Fear foods can look different and vary from person to person. While it’s very common for people to fear foods deemed unhealthy by diet culture due to the fear of gaining weight, others have a fear of foods rooted in separate concerns (e.g. health risks). Nonetheless, all fear foods are rooted in unhealthy, toxic beliefs perpetuated by diet culture.

What Are Safe Foods?

It’s clear that the presence of fear foods in people’s lives can cause extreme distress and anxiety at any stage of the recovery process. In contrast, many people with eating disorders who have fear foods also have what are called ‘safe foods.’

Safe foods are the exact opposite of fear foods – they’re any food that doesn’t cause anxiety or distress for someone. These foods also don’t cause the individual to feel the need to “compensate” for eating through excess restriction, purging, or any other disordered behavior. 

Just like fear foods, safe foods can look different for everyone. However, they typically consist of low-calorie foods like certain fruits, vegetables, and lean proteins.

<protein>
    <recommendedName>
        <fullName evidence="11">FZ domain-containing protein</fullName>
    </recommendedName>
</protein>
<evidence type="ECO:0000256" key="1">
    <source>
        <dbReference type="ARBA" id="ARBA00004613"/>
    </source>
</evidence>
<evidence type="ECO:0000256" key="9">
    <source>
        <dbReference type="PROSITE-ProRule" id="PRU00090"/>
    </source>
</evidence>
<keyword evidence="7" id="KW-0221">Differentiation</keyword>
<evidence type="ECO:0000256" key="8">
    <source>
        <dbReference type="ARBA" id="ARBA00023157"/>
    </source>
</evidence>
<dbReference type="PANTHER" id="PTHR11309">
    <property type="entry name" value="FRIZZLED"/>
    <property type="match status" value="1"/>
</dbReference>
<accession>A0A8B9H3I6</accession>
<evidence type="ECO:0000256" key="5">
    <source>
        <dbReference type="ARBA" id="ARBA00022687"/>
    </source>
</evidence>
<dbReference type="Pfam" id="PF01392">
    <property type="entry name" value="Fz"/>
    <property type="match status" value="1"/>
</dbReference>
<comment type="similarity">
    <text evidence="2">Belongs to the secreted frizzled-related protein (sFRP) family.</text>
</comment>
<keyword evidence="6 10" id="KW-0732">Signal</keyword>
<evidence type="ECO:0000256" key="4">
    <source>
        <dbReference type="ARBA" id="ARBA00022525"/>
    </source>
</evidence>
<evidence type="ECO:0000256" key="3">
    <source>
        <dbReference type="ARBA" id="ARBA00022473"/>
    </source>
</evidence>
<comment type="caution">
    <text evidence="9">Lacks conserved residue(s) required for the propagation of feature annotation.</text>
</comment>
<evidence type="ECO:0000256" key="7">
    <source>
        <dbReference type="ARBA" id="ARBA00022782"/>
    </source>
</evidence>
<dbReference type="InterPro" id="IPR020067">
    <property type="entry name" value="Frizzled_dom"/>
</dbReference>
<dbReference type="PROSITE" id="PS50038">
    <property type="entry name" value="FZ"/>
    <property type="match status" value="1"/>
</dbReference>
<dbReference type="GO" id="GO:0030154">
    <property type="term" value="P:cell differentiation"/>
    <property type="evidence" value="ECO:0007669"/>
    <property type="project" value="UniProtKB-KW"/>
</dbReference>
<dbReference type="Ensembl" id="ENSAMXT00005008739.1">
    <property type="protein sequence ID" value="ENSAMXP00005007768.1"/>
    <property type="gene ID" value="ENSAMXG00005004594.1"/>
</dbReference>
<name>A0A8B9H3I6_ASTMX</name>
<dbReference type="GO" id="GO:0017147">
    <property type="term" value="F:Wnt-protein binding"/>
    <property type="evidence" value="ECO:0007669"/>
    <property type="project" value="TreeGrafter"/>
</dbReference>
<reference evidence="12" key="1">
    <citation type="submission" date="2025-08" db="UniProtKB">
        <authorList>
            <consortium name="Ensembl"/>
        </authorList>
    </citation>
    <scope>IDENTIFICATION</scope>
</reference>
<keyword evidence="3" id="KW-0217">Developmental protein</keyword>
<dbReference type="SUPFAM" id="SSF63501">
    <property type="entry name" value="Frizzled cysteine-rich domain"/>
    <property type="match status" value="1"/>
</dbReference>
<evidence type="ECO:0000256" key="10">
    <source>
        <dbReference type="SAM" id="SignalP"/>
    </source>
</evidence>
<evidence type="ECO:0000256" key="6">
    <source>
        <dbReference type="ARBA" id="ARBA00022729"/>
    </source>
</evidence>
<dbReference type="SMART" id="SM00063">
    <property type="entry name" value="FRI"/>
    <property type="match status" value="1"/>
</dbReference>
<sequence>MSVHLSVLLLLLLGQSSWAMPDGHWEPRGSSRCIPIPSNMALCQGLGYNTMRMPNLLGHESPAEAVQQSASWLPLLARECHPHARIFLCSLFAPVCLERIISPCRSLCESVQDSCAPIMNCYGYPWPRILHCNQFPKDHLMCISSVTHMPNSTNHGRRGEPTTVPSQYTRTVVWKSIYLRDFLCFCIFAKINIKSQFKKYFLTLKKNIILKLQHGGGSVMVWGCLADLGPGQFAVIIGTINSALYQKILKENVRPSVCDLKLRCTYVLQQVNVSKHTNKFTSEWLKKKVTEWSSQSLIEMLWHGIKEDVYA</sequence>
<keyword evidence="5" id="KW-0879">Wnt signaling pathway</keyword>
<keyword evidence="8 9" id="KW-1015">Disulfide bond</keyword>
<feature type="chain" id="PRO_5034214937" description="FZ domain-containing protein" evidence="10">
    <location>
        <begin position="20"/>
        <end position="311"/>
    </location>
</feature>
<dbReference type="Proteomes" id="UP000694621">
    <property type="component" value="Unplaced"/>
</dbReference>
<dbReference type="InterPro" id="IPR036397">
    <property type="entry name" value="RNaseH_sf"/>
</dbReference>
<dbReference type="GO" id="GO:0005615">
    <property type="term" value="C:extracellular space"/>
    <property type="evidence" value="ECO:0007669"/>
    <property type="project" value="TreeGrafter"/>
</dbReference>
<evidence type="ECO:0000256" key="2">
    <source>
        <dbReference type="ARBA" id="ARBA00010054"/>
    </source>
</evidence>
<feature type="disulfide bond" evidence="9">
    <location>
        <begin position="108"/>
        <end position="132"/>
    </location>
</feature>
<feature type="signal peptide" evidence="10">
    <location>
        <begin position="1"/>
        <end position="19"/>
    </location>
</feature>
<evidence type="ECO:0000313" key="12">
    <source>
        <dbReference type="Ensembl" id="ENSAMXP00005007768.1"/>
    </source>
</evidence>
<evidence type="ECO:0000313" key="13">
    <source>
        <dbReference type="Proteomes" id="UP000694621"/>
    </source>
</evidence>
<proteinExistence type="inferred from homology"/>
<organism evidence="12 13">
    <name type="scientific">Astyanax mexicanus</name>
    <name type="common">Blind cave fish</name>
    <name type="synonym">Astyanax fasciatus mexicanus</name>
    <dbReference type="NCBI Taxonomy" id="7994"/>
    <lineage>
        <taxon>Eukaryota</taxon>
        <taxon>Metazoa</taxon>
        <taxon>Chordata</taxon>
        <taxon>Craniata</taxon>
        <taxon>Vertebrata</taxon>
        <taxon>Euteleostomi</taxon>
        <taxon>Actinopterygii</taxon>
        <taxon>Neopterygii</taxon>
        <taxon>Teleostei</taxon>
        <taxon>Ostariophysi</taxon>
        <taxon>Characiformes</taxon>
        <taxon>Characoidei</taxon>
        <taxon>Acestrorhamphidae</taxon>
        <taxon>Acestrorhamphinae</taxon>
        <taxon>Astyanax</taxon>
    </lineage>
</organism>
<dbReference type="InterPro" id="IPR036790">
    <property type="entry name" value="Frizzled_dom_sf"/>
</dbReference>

How We Develop Fear Foods

The reality is that most people with an eating disorder develop fear foods in some way or another. Due to the persistent nature of diet culture promoting “healthy eating” and fad wellness trends, it’s common that you may have developed fear foods without even noticing. For this reason, it’s critical to recognize how we develop fear foods and where they come from.

Diet culture perpetuates the idea that certain foods or food groups should be feared. In turn, social media reinforces this notion by promoting an unhealthy, rigid style of dieting and demonizing “forbidden foods.” Eventually, even for people without eating disorders, this belief can lead to an unhealthy cycle of dieting and a negative relationship with food.

We consume diet culture-ridden beliefs everywhere we turn – it’s become so deeply ingrained into our society that we sometimes don’t even notice it. Oftentimes, fear foods begin to develop when we hear new information about a food that makes us believe eating it will lead to a negative outcome – like gaining weight.